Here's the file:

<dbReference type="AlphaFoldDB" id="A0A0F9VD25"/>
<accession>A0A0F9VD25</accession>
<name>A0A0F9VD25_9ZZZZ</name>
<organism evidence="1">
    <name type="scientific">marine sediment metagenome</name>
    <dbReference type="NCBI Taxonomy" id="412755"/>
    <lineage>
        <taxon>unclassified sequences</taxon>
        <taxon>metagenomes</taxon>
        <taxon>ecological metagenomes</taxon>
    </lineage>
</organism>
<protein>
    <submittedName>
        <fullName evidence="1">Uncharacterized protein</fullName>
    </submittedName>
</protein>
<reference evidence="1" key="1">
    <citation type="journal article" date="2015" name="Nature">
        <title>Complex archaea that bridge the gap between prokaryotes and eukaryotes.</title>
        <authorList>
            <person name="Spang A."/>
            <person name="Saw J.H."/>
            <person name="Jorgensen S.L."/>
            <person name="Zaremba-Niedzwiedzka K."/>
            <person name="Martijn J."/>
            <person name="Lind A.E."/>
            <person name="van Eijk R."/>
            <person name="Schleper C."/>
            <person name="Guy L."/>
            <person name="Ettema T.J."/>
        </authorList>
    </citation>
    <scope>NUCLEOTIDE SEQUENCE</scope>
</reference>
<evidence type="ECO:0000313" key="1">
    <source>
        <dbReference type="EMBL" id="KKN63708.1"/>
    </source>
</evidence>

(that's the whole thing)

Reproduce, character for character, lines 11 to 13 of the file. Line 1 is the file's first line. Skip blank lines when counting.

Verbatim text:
    </lineage>
</organism>
<protein>